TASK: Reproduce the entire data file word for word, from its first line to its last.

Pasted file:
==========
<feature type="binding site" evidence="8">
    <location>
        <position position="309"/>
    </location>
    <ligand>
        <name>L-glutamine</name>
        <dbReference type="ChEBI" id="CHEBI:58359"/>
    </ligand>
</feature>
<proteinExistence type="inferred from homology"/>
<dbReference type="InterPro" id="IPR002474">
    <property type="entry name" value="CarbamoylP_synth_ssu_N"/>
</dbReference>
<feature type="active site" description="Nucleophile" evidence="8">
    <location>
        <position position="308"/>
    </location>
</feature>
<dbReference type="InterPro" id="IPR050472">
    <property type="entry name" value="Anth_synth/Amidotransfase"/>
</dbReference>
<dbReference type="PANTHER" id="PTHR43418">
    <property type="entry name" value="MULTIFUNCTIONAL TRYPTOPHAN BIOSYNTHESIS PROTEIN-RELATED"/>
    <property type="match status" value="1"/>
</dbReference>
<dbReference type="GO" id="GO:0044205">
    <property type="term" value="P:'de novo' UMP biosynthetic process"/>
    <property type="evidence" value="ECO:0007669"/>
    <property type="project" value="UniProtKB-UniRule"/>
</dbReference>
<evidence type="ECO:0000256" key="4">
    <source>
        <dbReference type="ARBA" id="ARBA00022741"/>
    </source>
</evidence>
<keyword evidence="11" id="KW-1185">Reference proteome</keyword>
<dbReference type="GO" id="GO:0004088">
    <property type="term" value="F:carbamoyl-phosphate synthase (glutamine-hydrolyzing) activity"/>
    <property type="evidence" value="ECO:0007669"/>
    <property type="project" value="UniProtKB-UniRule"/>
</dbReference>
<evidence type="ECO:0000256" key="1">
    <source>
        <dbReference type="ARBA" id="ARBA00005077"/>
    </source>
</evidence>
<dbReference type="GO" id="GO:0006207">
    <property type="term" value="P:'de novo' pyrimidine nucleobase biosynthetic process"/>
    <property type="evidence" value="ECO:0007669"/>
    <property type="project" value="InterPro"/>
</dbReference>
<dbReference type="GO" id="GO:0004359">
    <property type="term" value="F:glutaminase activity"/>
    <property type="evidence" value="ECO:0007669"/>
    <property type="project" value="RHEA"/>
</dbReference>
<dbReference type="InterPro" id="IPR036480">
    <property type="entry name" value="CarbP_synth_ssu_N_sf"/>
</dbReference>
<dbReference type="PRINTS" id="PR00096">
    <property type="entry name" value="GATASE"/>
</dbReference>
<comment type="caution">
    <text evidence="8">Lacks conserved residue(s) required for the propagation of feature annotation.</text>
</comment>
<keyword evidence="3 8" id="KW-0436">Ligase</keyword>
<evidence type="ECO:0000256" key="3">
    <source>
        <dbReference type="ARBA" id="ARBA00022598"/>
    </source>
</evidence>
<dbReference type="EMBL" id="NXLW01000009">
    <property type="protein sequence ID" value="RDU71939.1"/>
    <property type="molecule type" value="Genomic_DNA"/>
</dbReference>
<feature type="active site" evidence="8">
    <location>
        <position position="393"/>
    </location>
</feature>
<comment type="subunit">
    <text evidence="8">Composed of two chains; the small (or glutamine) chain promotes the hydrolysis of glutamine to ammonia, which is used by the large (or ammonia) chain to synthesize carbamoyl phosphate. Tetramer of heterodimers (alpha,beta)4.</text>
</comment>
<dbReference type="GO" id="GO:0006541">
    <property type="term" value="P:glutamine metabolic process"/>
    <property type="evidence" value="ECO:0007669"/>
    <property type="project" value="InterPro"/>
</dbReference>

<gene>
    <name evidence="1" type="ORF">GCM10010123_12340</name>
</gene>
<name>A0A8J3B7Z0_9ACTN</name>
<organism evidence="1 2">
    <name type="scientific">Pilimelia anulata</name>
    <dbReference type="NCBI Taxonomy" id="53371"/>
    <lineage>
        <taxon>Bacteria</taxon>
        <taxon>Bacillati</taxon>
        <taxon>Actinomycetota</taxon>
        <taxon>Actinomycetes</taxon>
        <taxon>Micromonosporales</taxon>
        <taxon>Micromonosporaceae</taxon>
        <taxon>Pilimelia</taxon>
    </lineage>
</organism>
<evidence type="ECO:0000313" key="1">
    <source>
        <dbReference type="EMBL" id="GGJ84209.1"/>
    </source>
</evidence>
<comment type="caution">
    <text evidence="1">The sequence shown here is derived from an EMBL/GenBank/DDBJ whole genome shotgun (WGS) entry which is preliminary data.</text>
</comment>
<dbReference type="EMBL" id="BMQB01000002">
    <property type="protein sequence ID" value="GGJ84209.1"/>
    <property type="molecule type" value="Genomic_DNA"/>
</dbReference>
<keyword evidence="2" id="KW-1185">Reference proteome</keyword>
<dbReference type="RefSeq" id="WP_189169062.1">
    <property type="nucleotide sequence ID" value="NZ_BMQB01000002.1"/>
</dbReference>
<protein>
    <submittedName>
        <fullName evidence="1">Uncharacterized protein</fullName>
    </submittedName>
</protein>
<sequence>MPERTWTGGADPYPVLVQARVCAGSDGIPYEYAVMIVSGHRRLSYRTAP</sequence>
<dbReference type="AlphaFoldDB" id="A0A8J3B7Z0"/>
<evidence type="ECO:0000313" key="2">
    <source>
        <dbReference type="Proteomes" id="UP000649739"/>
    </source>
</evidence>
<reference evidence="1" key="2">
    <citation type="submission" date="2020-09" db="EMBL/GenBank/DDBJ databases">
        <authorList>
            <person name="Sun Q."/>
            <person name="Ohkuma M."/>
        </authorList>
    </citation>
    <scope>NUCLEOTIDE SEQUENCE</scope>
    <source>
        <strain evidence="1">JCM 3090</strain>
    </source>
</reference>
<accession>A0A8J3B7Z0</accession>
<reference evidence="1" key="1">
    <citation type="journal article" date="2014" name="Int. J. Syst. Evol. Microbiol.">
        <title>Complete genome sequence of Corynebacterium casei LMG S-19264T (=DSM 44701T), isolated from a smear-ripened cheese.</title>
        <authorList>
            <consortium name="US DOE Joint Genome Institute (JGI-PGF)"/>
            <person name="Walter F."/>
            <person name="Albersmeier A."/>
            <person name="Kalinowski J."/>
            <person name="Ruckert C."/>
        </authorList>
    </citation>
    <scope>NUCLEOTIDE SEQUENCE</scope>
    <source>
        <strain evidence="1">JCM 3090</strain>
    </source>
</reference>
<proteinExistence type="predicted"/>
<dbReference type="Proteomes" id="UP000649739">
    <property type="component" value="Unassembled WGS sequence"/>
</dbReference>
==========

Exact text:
<feature type="binding site" evidence="8">
    <location>
        <position position="309"/>
    </location>
    <ligand>
        <name>L-glutamine</name>
        <dbReference type="ChEBI" id="CHEBI:58359"/>
    </ligand>
</feature>
<proteinExistence type="inferred from homology"/>
<dbReference type="InterPro" id="IPR002474">
    <property type="entry name" value="CarbamoylP_synth_ssu_N"/>
</dbReference>
<feature type="active site" description="Nucleophile" evidence="8">
    <location>
        <position position="308"/>
    </location>
</feature>
<dbReference type="InterPro" id="IPR050472">
    <property type="entry name" value="Anth_synth/Amidotransfase"/>
</dbReference>
<dbReference type="PANTHER" id="PTHR43418">
    <property type="entry name" value="MULTIFUNCTIONAL TRYPTOPHAN BIOSYNTHESIS PROTEIN-RELATED"/>
    <property type="match status" value="1"/>
</dbReference>
<dbReference type="GO" id="GO:0044205">
    <property type="term" value="P:'de novo' UMP biosynthetic process"/>
    <property type="evidence" value="ECO:0007669"/>
    <property type="project" value="UniProtKB-UniRule"/>
</dbReference>
<evidence type="ECO:0000256" key="4">
    <source>
        <dbReference type="ARBA" id="ARBA00022741"/>
    </source>
</evidence>
<keyword evidence="11" id="KW-1185">Reference proteome</keyword>
<dbReference type="GO" id="GO:0004088">
    <property type="term" value="F:carbamoyl-phosphate synthase (glutamine-hydrolyzing) activity"/>
    <property type="evidence" value="ECO:0007669"/>
    <property type="project" value="UniProtKB-UniRule"/>
</dbReference>
<evidence type="ECO:0000256" key="1">
    <source>
        <dbReference type="ARBA" id="ARBA00005077"/>
    </source>
</evidence>
<dbReference type="GO" id="GO:0006207">
    <property type="term" value="P:'de novo' pyrimidine nucleobase biosynthetic process"/>
    <property type="evidence" value="ECO:0007669"/>
    <property type="project" value="InterPro"/>
</dbReference>
<dbReference type="GO" id="GO:0004359">
    <property type="term" value="F:glutaminase activity"/>
    <property type="evidence" value="ECO:0007669"/>
    <property type="project" value="RHEA"/>
</dbReference>
<dbReference type="InterPro" id="IPR036480">
    <property type="entry name" value="CarbP_synth_ssu_N_sf"/>
</dbReference>
<dbReference type="PRINTS" id="PR00096">
    <property type="entry name" value="GATASE"/>
</dbReference>
<comment type="caution">
    <text evidence="8">Lacks conserved residue(s) required for the propagation of feature annotation.</text>
</comment>
<keyword evidence="3 8" id="KW-0436">Ligase</keyword>
<evidence type="ECO:0000256" key="3">
    <source>
        <dbReference type="ARBA" id="ARBA00022598"/>
    </source>
</evidence>
<dbReference type="EMBL" id="NXLW01000009">
    <property type="protein sequence ID" value="RDU71939.1"/>
    <property type="molecule type" value="Genomic_DNA"/>
</dbReference>
<feature type="active site" evidence="8">
    <location>
        <position position="393"/>
    </location>
</feature>
<comment type="subunit">
    <text evidence="8">Composed of two chains; the small (or glutamine) chain promotes the hydrolysis of glutamine to ammonia, which is used by the large (or ammonia) chain to synthesize carbamoyl phosphate. Tetramer of heterodimers (alpha,beta)4.</text>
</comment>
<dbReference type="GO" id="GO:0006541">
    <property type="term" value="P:glutamine metabolic process"/>
    <property type="evidence" value="ECO:0007669"/>
    <property type="project" value="InterPro"/>
</dbReference>

<gene>
    <name evidence="1" type="ORF">GCM10010123_12340</name>
</gene>
<name>A0A8J3B7Z0_9ACTN</name>
<organism evidence="1 2">
    <name type="scientific">Pilimelia anulata</name>
    <dbReference type="NCBI Taxonomy" id="53371"/>
    <lineage>
        <taxon>Bacteria</taxon>
        <taxon>Bacillati</taxon>
        <taxon>Actinomycetota</taxon>
        <taxon>Actinomycetes</taxon>
        <taxon>Micromonosporales</taxon>
        <taxon>Micromonosporaceae</taxon>
        <taxon>Pilimelia</taxon>
    </lineage>
</organism>
<evidence type="ECO:0000313" key="1">
    <source>
        <dbReference type="EMBL" id="GGJ84209.1"/>
    </source>
</evidence>
<comment type="caution">
    <text evidence="1">The sequence shown here is derived from an EMBL/GenBank/DDBJ whole genome shotgun (WGS) entry which is preliminary data.</text>
</comment>
<dbReference type="EMBL" id="BMQB01000002">
    <property type="protein sequence ID" value="GGJ84209.1"/>
    <property type="molecule type" value="Genomic_DNA"/>
</dbReference>
<keyword evidence="2" id="KW-1185">Reference proteome</keyword>
<dbReference type="RefSeq" id="WP_189169062.1">
    <property type="nucleotide sequence ID" value="NZ_BMQB01000002.1"/>
</dbReference>
<protein>
    <submittedName>
        <fullName evidence="1">Uncharacterized protein</fullName>
    </submittedName>
</protein>
<sequence>MPERTWTGGADPYPVLVQARVCAGSDGIPYEYAVMIVSGHRRLSYRTAP</sequence>
<dbReference type="AlphaFoldDB" id="A0A8J3B7Z0"/>
<evidence type="ECO:0000313" key="2">
    <source>
        <dbReference type="Proteomes" id="UP000649739"/>
    </source>
</evidence>
<reference evidence="1" key="2">
    <citation type="submission" date="2020-09" db="EMBL/GenBank/DDBJ databases">
        <authorList>
            <person name="Sun Q."/>
            <person name="Ohkuma M."/>
        </authorList>
    </citation>
    <scope>NUCLEOTIDE SEQUENCE</scope>
    <source>
        <strain evidence="1">JCM 3090</strain>
    </source>
</reference>
<accession>A0A8J3B7Z0</accession>
<reference evidence="1" key="1">
    <citation type="journal article" date="2014" name="Int. J. Syst. Evol. Microbiol.">
        <title>Complete genome sequence of Corynebacterium casei LMG S-19264T (=DSM 44701T), isolated from a smear-ripened cheese.</title>
        <authorList>
            <consortium name="US DOE Joint Genome Institute (JGI-PGF)"/>
            <person name="Walter F."/>
            <person name="Albersmeier A."/>
            <person name="Kalinowski J."/>
            <person name="Ruckert C."/>
        </authorList>
    </citation>
    <scope>NUCLEOTIDE SEQUENCE</scope>
    <source>
        <strain evidence="1">JCM 3090</strain>
    </source>
</reference>
<proteinExistence type="predicted"/>
<dbReference type="Proteomes" id="UP000649739">
    <property type="component" value="Unassembled WGS sequence"/>
</dbReference>